The Big Short Review




The Big Short
Plan B Entertainment, Regency Enterprises
Publisher: Paramount Pictures
Release Date: 14th January, 2016 – Tickets available here


The Global Financial Crisis is one of the major events of the last decade with the collapse of a housing bubble in the US leading to a drop in the global market. It was a serious event which led to tragedy around the world as many lost homes and jobs. It’s been less than a decade since the event and The Big Short has now come along to give us one perspective on the world changing event. Directed and written by Adam McKay (Anchorman: The Legend of Ron Burgundy and Ant-Man), the film is his first attempt at a creating a drama. Fortunately for us, the comedic spirit is strong with Mckay and I found myself laughing more than crying during the screening. Read on to find out what I thought of the film (spoiler: I loved it).

Left to right: Jeremy Strong plays Vinnie Daniel, Rafe Spall plays Danny Moses, Hamish Linklater plays Porter Collins, Steve Carell plays Mark Baum, Jeffry Griffin plays Chris and Ryan Gosling plays Jared Vennett in The Big Short from Paramount Pictures and Regency Enterprises


The film, based on a book of the same name, basically deals with the events leading up to and immediately after the Global Financial Crisis of 2007 and 2008. It follows a number of protagonists including a one-eyed financial savant named Michael Burry (Christain Bale), a rage-aholic fund manager named Mark Baum (Steve Carell), a morally bankrupt banker named Jared Vennett (Ryan Gosling), and a pair of young venture capitalists named by Jamie Shipley (Finn Wittrock) and Charlie Geller (John Magaro) as they all learn about the impending meltdown. As they investigate more and become more certain of the event, they each manoeuvre themselves into positions where they can profit off of this collapse. Although we as the audience know that the crash did happen, the suspense lies in whether or not the characters can hold their nerve and see through their plans to a fruitful conclusion. This creates an interesting build up for the audience where we wish for the protagonists to succeed… even if it means the collapse of the global economy.

The script has amazing dialogue throughout the film and alongside the performances of the actors it becomes a hilarious piece of storytelling. Most of the characters are interesting with their own sets of values, virtues, and flaws. In particular I found the characters of Michael Burry and Mark Baum to be quite interesting and unique with Bale and Carell both pulling out superb performances. Carell particularly surprised me with his performance of Baum who, as a character, is quite nuanced in how he exhibits the (sometimes) righteous rage of a man at odds with the financial system… but who ultimately is still profiting off of it. His relationship with his deceased brother is also skilfully used to emotionally manoeuvre the audience down from the comedic high about halfway through the film. Bale’s performance of Burry, on the other hand, is interesting in how he portrays a character with asperger’s in a way which is very restrained but dripping with sympathetic social awkwardness. The first scene with him is strong enough that you’ll be charmed by his off-putting demeanour. Kudos to McKay for bringing these performances out of these actors!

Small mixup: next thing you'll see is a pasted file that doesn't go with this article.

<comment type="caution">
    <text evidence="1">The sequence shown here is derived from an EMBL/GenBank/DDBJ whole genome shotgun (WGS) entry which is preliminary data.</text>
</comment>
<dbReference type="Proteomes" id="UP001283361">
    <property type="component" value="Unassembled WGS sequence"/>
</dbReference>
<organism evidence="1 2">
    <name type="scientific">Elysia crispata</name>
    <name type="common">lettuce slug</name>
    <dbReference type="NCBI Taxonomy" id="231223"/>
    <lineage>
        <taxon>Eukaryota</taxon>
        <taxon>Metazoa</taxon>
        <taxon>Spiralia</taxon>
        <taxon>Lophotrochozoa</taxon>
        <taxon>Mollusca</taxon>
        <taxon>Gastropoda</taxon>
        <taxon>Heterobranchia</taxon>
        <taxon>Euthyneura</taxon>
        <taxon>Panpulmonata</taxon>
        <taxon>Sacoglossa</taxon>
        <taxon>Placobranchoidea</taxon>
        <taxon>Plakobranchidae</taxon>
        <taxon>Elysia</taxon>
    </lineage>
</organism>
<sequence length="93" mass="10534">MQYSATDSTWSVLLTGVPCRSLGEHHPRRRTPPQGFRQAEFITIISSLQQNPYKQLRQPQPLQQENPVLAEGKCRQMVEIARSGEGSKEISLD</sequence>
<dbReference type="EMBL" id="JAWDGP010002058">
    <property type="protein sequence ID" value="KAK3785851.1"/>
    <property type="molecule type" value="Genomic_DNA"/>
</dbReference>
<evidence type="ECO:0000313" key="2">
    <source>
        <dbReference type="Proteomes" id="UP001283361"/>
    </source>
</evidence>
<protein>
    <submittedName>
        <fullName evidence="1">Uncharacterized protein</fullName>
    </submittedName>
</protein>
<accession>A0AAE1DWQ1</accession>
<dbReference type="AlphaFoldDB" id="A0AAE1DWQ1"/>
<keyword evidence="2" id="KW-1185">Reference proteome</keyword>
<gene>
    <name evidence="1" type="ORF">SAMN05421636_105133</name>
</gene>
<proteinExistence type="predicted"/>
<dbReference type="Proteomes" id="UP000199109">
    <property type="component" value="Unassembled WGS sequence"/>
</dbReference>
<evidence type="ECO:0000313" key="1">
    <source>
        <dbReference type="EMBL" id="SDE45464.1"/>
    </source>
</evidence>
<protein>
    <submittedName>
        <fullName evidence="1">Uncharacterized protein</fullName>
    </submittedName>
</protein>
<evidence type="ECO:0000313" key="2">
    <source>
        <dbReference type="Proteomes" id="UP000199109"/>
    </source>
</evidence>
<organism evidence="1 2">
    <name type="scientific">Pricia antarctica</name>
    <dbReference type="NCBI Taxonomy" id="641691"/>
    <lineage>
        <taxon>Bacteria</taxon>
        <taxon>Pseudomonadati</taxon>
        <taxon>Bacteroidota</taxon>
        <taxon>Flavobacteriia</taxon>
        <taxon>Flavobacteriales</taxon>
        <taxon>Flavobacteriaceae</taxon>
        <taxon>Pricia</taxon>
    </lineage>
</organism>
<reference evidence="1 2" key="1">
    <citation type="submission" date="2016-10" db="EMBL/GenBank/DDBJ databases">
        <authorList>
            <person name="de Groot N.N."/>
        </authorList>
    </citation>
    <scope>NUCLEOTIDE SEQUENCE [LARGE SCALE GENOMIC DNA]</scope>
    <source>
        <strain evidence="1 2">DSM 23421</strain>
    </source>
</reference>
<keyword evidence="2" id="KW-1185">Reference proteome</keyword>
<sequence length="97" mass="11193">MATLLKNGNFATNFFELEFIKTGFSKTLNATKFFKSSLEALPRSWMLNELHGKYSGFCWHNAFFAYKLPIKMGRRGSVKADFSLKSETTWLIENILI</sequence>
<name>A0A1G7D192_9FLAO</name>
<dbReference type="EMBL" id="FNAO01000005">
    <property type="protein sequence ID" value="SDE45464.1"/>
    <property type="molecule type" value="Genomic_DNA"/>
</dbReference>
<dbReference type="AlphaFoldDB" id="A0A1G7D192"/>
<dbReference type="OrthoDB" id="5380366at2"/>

Left to right: Steve Carell plays Mark Baum and Ryan Gosling plays Jared Vennett in The Big Short from Paramount Pictures and Regency Enterprises

One aspect which I particularly enjoyed in this script was the use of vignettes and asides throughout for both comic and educational effect. Throughout the film, whenever the characters encounter some new (to the audience) concept or financial jargon; the film cuts away from the action of the plot to a vignette featuring a cameo by a celebrity. One particular example involves having the explanation of the definition of “sub-prime” being given by a very attractive someone (no spoilers) in a bubble bath… it’s certainly an interesting technique for discussing financial markets. Another aspect of the script which was used quite effectively was the use of asides where characters would directly address the audience and talk about some specific aspect of the scene and generally whether it correlated to reality. In one scene Shipley and Geller come across the presentation notes of Jared Vennett predicting the crisis in the lobby of one of the big banks. Magaro turns to the camera, in character, and states to the audience that they actually learnt about the impending crash through mutual acquaintances but that this was a more interesting way to represent it cinematically.